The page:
A far more productive approach to reaching the goal post is to structurally reform away government, program by program, with a package of supply and demand side reforms. On the supply side:
- Deregulations that allow private entrepreneurs to replace government on private-market terms; and
- Tax cuts that make it cheaper to set up and operate a business.
On the demand side, we cut taxes and make other reforms that put more money in consumers’ pockets. That way entrepreneurs will have reason to believe that there is a market for the products they are going to sell. In terms of public education reform, the demand-side measures would, e.g., include property tax cuts, a voucher system and the creation of private, charitable scholarship programs for private schools.
I don’t think the libertarians and fiscal conservtives on the consensus circuit disagree with this model for long-term, structural reforms to eliminate the welfare state. I believe instead that their mistake lies in that they confuse two answers to the question why we want to cut government spending.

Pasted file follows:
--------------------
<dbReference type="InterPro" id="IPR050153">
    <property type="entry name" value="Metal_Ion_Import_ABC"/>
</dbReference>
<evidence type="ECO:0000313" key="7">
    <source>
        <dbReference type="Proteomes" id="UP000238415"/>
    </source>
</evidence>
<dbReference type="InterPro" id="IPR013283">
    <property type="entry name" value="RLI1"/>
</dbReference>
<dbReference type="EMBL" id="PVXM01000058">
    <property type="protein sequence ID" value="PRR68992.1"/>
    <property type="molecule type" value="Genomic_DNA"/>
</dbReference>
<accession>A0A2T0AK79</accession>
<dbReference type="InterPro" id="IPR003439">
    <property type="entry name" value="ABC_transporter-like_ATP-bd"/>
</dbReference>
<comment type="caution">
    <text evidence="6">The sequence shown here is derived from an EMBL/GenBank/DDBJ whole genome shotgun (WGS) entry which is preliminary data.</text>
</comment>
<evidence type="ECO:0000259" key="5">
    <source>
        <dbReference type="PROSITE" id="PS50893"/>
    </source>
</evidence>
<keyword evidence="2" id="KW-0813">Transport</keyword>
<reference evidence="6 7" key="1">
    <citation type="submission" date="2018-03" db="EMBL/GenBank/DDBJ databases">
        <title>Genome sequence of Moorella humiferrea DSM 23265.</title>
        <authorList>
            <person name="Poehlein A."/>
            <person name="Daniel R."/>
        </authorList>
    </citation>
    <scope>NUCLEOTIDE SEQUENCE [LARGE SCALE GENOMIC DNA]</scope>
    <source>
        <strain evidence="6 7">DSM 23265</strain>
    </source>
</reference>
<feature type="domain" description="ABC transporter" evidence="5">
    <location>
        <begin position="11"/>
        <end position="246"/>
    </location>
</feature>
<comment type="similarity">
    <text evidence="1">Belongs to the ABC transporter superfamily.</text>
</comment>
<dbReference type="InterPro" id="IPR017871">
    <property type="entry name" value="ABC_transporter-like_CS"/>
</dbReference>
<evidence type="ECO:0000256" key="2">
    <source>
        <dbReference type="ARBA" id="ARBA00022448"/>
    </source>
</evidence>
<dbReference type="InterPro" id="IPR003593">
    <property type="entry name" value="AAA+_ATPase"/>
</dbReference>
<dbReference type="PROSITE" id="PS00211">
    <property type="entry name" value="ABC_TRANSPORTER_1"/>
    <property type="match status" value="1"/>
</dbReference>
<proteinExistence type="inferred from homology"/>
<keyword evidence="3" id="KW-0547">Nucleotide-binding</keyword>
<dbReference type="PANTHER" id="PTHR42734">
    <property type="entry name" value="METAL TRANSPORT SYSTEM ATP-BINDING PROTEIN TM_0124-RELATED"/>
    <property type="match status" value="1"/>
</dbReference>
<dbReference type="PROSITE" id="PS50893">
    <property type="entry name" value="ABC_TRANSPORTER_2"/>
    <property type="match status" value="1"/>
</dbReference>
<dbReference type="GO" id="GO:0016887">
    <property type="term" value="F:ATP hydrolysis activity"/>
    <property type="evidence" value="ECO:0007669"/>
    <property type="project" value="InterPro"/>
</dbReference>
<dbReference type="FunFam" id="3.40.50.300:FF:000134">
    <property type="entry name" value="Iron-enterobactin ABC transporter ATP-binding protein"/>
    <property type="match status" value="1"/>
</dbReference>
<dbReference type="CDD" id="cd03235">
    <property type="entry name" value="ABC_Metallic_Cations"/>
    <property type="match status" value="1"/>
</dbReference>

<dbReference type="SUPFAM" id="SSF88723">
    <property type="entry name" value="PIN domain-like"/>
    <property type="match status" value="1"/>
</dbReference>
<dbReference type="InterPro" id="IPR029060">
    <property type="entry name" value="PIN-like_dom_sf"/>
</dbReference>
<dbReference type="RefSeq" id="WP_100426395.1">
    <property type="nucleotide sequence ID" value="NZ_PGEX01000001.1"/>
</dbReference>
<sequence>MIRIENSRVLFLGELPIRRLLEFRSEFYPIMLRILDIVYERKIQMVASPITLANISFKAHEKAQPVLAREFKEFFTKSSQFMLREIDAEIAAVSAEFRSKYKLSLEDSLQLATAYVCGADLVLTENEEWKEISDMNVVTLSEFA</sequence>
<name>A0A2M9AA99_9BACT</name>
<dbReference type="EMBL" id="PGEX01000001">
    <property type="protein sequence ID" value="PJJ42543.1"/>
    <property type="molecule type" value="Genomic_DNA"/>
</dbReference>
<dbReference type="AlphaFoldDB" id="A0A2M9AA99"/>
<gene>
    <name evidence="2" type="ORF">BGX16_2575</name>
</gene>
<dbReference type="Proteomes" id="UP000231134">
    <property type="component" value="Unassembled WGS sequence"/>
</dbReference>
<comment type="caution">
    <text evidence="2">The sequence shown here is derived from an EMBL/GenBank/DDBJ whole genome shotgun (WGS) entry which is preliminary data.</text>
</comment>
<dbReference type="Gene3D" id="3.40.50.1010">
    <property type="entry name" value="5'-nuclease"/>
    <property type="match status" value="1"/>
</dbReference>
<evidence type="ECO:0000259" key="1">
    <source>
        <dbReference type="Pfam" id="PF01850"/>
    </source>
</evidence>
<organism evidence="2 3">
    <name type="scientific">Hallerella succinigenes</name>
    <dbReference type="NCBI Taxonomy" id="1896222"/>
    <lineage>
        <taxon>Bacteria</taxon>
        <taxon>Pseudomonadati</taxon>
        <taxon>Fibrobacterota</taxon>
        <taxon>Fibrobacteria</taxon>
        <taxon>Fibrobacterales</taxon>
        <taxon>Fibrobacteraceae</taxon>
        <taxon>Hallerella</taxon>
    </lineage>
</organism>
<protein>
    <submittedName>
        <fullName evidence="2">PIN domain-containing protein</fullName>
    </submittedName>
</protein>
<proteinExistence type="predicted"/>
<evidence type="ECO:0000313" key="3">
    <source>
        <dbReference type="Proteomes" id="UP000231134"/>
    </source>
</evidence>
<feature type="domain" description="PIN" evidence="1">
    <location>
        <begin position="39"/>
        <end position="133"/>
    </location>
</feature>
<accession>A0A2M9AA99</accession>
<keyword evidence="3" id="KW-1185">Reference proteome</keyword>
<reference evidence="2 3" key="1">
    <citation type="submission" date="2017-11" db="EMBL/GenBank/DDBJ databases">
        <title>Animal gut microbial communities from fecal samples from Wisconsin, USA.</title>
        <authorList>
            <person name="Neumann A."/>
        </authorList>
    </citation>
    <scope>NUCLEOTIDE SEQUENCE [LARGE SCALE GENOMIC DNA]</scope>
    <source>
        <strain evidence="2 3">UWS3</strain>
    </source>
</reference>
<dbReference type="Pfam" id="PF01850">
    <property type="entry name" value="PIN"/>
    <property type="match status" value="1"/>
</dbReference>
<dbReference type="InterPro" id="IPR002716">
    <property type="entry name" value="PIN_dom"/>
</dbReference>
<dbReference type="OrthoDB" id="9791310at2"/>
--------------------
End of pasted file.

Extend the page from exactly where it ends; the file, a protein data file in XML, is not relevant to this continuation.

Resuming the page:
While aiming for the minimal-state goal post, they adopt an attitude toward spending cuts that is embraced by people who have a different goal post in mind. The “just cut spending, damn it” approach is common among those whose goal post is a balanced budget. If your goal is to eliminate a budget deficit with spending cuts, then your primary concern will be spending cuts – not to reform away the spending programs themselves. Politicians who want to close the budget deficit use the across-the-board approach to reduced spending, not realizing that they are re-creating the very same problem they are trying to solve.
To sum up, then: I do believe that libertarians on the consensus circuit share the principled goal of eliminating the welfare state, but I also believe that they have confused the method for getting there with the method for balancing the budget. The two are incompatible: you cannot “just cut spending” to eliminate the welfare state. Across the board cuts are not designed, and not macroeconomically suitable, for such reforms. Only a structural elimination of the welfare state can reach that goal post.